A review of Laura Stark‘s new book, Behind Closed Doors: IRBs and the Making of Ethical Research, appears in the January 2012 issue of Science, Vol. 335, no. 6065 p. 170. Stark is an assistant professor of science in society, assistant professor of sociology, assistant professor of environmental studies.
The review states: “How did we get here? Seeking to answer that question for institutional review boards (IRBs), Laura Stark’s Behind Closed Doors challenges the historical mythology of bioethics.
… The most important contribution of this interesting, slim book is Stark’s demonstration that the conventional version of the origin of IRBs is a very partial story. The IRB regulations were developed and promulgated by the U.S. National Institutes of Health (NIH).
… There is, of course, considerable irony in this history. What started out as a means of protecting research from intrusive regulation (and particularly the requirement that subjects sign detailed consent forms) has evolved into precisely what the group consideration process was meant to prevent: an intensive regulatory process that researchers resent as an intrusion on their autonomy.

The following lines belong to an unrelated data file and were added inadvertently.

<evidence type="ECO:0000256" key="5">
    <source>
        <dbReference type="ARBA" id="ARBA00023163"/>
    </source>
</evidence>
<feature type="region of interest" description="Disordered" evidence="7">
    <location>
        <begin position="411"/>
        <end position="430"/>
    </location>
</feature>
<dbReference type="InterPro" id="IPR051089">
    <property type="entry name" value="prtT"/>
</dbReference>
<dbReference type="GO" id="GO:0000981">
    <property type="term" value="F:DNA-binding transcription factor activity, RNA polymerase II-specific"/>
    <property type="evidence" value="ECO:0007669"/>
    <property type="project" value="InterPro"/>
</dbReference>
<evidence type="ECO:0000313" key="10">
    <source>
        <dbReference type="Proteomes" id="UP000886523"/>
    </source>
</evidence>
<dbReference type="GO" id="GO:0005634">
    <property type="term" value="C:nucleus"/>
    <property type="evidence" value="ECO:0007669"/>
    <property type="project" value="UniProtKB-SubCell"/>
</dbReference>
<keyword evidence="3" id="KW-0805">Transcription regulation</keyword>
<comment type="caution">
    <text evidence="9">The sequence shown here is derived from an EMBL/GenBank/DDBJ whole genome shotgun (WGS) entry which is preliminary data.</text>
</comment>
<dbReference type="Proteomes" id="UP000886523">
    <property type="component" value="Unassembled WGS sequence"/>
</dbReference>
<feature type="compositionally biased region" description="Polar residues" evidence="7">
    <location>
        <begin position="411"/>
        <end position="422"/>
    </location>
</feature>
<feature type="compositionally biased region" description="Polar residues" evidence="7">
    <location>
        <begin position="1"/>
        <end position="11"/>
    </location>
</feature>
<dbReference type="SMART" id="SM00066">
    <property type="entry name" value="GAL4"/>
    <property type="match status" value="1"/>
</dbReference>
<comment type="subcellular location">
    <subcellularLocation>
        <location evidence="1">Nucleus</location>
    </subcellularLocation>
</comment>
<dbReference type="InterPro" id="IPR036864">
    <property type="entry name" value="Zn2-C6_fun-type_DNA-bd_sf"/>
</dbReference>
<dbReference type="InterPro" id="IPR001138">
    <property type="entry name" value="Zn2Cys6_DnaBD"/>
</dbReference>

… Along with the historical account, Stark offers several chapters based on her ethnographic observation of two IRBs at different universities. Some of this interesting material contributes substantially to our understanding of how IRBs make decisions: She describes how committee members persuade one another of their expertise to critique a protocol. She provides a plausible account of why different IRBs generate conflicting reviews even though they have the same basic ethical commitments. And she explores the role of staff-written summaries of reviews in allowing IRBs to develop critical reviews of the ethics of their colleagues’ research.”
The full Science review is online here. (Note: You must be a Science subscriber or member of the Wesleyan network to read the review.)